Often, there’s a bond between the donor of a new chair and the scholar who occupies it.

Harvard Law School’s faculty has expanded rapidly in recent years, reaching an all-time high of 101 full-time members. During the past five years alone, 40 professors were hired, including those who hold the newly created clinical professorships. That growth enables smaller classes, increased collaboration between faculty and students, and unprecedented breadth and depth in curricular offerings and research. It has been made possible in part by the generosity of alumni who have endowed chairs during the recent fundraising campaign. Here, the Bulletin looks at eight of those donors and the ties that connect them to the professors who occupy the chairs they endowed.

Howard Aibel ’51 focused on plenty of areas of law as executive president and chief legal officer of ITT Corp. from 1968 to 1994 and then while developing the negotiation and mediation practice at LeBoeuf, Lamb, Greene & MacRae. His wife, Kathy, saw a different side of the legal system as a social worker and volunteer court-appointed guardian in Connecticut’s juvenile courts. When they decided to endow a faculty chair, the Aibels made clear they had no preference about what area of law its holder might pursue. But Aibel found that the choice of Carol Steiker ’86, a criminal procedure specialist who focuses her scholarship on the death penalty and advises the dean on all matters related to the school’s public service mission, was a perfect fit. “I have had a great interest in civil liberties, having been a long-term ‘card-carrying’ member and supporter of the ACLU,” says Aibel. “Then to discover that she is the dean’s designee as faculty promoter to students of public interest legal practice was frosting on the cake.”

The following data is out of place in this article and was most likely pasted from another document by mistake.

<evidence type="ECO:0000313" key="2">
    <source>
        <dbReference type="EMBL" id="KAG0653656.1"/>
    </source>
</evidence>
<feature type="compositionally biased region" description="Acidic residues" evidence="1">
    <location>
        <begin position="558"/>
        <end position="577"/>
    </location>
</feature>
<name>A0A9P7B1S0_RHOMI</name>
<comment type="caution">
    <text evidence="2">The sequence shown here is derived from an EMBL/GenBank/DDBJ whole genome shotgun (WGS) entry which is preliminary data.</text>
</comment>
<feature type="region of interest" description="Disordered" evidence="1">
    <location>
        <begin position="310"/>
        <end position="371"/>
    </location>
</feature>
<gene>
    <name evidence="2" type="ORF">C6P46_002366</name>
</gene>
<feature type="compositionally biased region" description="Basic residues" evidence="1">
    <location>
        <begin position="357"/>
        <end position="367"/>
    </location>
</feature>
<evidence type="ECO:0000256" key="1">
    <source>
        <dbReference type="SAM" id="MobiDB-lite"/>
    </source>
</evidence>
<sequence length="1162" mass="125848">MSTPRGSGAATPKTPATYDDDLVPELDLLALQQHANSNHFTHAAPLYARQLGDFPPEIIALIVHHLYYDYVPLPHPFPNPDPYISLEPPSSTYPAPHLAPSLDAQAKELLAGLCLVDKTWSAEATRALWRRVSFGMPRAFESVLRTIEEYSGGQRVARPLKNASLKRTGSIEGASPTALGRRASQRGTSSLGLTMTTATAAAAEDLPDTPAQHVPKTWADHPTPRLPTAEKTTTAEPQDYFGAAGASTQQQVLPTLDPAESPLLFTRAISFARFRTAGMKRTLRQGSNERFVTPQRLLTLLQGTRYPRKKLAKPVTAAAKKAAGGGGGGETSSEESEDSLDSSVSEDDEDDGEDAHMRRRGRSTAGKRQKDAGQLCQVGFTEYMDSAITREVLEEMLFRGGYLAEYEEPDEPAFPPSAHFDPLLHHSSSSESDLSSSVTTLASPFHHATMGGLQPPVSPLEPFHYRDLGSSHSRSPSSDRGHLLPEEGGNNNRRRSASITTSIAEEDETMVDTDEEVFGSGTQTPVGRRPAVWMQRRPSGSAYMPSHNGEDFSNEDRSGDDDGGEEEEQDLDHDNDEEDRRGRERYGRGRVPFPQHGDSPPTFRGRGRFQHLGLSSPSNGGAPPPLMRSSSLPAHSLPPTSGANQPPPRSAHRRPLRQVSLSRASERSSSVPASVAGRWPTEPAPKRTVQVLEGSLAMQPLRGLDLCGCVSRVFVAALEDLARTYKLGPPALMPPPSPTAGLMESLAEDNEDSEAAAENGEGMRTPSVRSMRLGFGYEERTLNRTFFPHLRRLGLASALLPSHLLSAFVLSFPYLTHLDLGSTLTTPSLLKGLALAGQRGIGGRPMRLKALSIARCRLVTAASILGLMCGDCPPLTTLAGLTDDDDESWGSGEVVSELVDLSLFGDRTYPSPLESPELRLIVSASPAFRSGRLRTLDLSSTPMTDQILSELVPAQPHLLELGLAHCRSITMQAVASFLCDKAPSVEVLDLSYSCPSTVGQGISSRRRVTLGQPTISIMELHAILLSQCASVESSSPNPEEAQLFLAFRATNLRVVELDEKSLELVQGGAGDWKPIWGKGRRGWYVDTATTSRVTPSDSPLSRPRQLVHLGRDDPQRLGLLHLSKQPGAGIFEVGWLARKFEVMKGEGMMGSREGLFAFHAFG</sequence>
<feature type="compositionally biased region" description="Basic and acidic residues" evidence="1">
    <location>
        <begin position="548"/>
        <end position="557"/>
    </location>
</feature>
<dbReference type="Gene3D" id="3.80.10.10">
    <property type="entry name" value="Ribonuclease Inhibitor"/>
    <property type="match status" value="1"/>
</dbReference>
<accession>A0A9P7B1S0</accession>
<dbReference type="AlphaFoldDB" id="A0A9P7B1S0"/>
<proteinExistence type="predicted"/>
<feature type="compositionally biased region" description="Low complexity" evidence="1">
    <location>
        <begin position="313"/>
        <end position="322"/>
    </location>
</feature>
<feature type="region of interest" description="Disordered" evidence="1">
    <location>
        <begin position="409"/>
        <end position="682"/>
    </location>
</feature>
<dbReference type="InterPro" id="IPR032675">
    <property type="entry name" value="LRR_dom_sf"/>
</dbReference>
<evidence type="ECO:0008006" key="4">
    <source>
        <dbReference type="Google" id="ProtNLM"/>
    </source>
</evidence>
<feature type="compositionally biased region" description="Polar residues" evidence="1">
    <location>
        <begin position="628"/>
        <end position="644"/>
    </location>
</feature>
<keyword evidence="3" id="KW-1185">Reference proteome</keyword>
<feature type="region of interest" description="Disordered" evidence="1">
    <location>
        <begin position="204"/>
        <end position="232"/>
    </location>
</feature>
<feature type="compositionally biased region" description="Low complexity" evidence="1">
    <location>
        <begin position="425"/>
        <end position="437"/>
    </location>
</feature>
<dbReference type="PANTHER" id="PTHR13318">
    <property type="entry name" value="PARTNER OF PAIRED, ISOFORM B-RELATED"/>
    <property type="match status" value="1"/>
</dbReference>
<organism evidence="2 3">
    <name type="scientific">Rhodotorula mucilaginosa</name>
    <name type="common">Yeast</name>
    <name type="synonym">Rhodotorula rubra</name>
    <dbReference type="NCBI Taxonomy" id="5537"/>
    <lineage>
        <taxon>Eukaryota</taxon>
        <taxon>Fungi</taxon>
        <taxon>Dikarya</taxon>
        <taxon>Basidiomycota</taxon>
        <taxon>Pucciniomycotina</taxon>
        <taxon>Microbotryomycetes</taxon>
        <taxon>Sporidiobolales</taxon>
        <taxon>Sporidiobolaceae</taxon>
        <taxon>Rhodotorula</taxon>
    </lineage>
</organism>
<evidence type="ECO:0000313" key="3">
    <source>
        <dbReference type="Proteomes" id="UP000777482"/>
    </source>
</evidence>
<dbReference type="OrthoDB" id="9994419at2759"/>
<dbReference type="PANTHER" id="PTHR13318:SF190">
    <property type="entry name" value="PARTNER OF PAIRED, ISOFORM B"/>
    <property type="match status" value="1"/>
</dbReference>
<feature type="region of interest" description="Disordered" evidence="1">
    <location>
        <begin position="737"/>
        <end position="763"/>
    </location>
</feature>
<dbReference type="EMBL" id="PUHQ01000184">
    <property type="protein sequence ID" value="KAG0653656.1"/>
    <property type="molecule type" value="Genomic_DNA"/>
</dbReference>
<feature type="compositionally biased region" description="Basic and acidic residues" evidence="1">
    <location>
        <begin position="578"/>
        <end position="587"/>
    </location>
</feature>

“I’m very, very proud to be sitting in their chair,” says Steiker of Howard Aibel and of Kathy Aibel (who died in 2006). “They really were committed to giving, not just in terms of money, but also with time, to make the world a better place.”

Domenico De Sole LL.M. ’72 chose business over law when he graduated from HLS. He nonetheless credits the school with preparing him for his future success. As president and CEO of the Gucci Group, De Sole would turn the company into an $8 billion fashion industry giant, gobbling up luxury brands including Yves Saint Laurent and Boucheron. “I felt it was my duty to repay the school for the trust and the help,” De Sole says. The one request De Sole made was that the chair benefit a professor who focuses on business law. The beneficiary is Kathryn Spier, an expert on law and economics and business strategy, who joined the faculty in 2007 from Northwestern University’s Kellogg School of Management and School of Law.